The broadsheet daily Süddeutsche Zeitung coined the term “Glitzerkabinett” (glittering chamber) for the ensemble between Maffeistrasse and Theatinerstrasse. The quarter at the heart of the city does indeed glow, and not only at night. At a time when few had the foresight to predict the growth of competition from the expansion of the Internet and home delivery services, the FÜNF HÖFE was already showcasing the art of shopping. The array of stores combines minimalist design with opulence and magnificence in an atmosphere that changes at every step from courtyard to courtyard, arcade to arcade. Secluded Amirahof with its neat group of trees contrasts with vibrant, buzzy Viscardihof; narrow lanes give way to broad passages. Salvatorpassage, the green heart of the FÜNF HÖFE and almost 100 meters long, features natural hanging gardens that deftly capture a balance between above and below, nature and architecture, while spectators and strollers flock to Viscardihof, whose angled entrance entices them into the world of arcades that makes up the FÜNF HÖFE. The main pentagonal court is dominated by “Sphere,” a work by sculptor Ólafur Elíasson comprising a vast ten-ton ball woven from bands of stainless steel. Art is an intrinsic part of the FÜNF HÖFE. What other shopping mall can claim the same? The ensemble even incorporates the Kunsthalle, a bona fide exhibition gallery with themes that constantly tread the balance between insiders’ tip, major international attraction and blockbuster. Exclusivity is also a given at the FÜNF HÖFE. Katja Köpf runs down the list: “Multi-sensory shopping experience, personal attention and styling consultants in the stores, partnerships with nearby hotels, and lots and lots of service. That’s what sets us apart from online shopping.” Here too, it’s all about balance – and tone. “The more exceptional experiences I can design that people simply can’t imitate at home, the more customer loyalty I generate and the greater my customers’ appetite for more,” affirms the manager. “Here, I’m thinking of our regular open piano days and tango evenings, our program of events during Munich Film Festival, our partnership with the Bavarian State Opera – and even our selfie point with angel wings during the Christmas season!” The aim is always to spark a thrill. The city’s only private events plaza clearly knows exactly what is expected of it. Not forgetting the changing exhibitions at the internationally renowned Kunst­halle München, such as the current big-ticket show “Viktor& Rolf Fashion Statements.”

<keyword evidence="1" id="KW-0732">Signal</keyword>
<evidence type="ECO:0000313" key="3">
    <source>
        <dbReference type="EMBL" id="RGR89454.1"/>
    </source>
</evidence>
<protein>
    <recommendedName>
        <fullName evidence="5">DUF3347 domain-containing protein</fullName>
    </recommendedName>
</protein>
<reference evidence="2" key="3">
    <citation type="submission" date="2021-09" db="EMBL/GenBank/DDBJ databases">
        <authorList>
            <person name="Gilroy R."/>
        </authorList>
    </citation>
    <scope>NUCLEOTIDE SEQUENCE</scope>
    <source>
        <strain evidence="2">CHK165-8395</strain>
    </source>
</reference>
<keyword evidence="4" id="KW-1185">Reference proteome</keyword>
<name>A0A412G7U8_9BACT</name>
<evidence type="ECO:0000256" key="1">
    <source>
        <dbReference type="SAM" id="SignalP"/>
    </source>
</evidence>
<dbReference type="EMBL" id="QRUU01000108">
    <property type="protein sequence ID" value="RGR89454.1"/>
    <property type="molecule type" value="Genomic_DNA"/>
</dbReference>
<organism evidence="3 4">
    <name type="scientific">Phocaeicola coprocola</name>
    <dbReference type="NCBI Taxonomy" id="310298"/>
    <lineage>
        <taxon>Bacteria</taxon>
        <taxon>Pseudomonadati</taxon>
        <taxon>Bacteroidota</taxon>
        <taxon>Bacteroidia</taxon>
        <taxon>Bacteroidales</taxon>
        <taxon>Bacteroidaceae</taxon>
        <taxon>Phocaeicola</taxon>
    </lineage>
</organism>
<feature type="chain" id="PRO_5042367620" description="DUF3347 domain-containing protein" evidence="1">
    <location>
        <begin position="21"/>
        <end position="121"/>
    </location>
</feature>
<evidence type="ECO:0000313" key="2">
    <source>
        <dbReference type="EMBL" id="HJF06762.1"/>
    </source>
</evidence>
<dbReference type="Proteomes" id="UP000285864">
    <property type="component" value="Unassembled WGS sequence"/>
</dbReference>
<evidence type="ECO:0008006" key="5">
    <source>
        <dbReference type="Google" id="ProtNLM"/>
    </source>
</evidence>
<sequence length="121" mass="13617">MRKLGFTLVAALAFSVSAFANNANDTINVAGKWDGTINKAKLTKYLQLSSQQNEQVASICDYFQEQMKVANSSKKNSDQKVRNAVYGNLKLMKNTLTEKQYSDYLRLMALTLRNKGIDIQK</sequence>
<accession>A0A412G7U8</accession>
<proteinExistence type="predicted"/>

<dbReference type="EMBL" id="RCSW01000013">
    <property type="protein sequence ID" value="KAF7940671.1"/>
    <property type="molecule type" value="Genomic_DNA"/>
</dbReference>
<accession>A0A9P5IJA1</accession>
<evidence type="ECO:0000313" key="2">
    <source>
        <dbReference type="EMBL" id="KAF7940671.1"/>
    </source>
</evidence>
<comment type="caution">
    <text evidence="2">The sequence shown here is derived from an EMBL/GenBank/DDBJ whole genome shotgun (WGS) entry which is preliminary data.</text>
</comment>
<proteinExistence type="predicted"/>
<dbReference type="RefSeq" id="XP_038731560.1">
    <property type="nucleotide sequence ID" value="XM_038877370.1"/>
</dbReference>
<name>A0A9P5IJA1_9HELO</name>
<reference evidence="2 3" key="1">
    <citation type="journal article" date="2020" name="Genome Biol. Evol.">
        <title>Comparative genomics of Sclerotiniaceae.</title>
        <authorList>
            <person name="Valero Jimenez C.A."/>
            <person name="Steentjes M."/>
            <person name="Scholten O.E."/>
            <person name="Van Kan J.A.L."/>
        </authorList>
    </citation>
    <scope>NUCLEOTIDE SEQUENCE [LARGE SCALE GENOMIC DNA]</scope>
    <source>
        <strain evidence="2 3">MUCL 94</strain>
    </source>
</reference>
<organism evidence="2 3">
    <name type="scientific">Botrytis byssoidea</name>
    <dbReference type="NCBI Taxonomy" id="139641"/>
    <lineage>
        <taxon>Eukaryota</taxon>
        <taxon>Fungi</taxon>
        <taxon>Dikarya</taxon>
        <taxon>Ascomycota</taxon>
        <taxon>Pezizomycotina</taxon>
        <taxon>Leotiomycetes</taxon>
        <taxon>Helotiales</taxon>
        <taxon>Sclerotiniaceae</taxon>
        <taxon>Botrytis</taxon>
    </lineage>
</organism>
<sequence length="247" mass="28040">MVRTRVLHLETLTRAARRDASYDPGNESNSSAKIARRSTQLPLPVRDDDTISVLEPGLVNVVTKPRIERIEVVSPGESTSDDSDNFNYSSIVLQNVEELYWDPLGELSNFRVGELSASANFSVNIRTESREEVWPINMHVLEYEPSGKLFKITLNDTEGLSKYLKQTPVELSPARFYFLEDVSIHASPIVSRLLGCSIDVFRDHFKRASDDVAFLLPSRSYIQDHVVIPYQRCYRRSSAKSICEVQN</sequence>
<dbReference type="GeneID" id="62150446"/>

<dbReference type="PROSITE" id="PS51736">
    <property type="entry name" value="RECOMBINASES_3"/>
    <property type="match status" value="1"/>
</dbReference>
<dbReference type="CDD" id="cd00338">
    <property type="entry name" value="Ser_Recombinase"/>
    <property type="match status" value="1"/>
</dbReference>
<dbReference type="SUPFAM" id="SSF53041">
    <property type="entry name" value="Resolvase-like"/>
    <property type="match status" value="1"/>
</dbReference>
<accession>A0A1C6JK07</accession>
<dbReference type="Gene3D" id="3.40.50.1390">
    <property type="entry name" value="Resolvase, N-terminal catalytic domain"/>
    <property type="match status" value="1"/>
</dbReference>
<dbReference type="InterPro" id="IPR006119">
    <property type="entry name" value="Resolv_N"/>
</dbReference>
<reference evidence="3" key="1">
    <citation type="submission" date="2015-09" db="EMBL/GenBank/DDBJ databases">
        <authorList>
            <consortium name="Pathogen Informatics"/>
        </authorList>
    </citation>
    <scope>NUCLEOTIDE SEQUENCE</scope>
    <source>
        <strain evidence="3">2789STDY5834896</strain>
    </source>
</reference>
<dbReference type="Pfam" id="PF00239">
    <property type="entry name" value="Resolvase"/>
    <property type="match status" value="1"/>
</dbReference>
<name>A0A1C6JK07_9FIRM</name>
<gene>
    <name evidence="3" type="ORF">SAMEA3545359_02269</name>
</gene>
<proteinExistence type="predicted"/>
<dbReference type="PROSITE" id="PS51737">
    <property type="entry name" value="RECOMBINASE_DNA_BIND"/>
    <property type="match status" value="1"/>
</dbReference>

Basking in nature

The Hanging Gardens have become an iconic symbol of the FÜNF HÖFE. “Our lush plant-clad arcade immediately draws all eyes. The plants have such a powerful presence, and we constantly incorporate nature as an aspect of our events,” says Katja Köpf. These close ties became abundantly clear in the partnership between FÜNF HÖFE and the 2023 Munich-wide Flower Power Festival, initiated by the Kunsthalle with an exhibition entitled “Flowers Forever.” The connection extends through greened courtyards and roof terraces. “And there’s another special feature,” points out Katja Köpf: “Most malls and shopping centers are only accessible during store opening hours. Not us! From being a closed ensemble of bank premises 20 years ago, our passages are today open 24 / 7 and serve many Munich-dwellers as routes through the city as they go about their daily lives.” The mycelium-like web of passageways and courtyards has discreetly infiltrated the network of the city. And more and more people are using public transportation to get there – subways, light rail and buses. Katja Köpf admits, “Of course there are still people that don’t want to carry lots of bags around and come here by car, but the majority use public transport. Or they cycle in the summer.”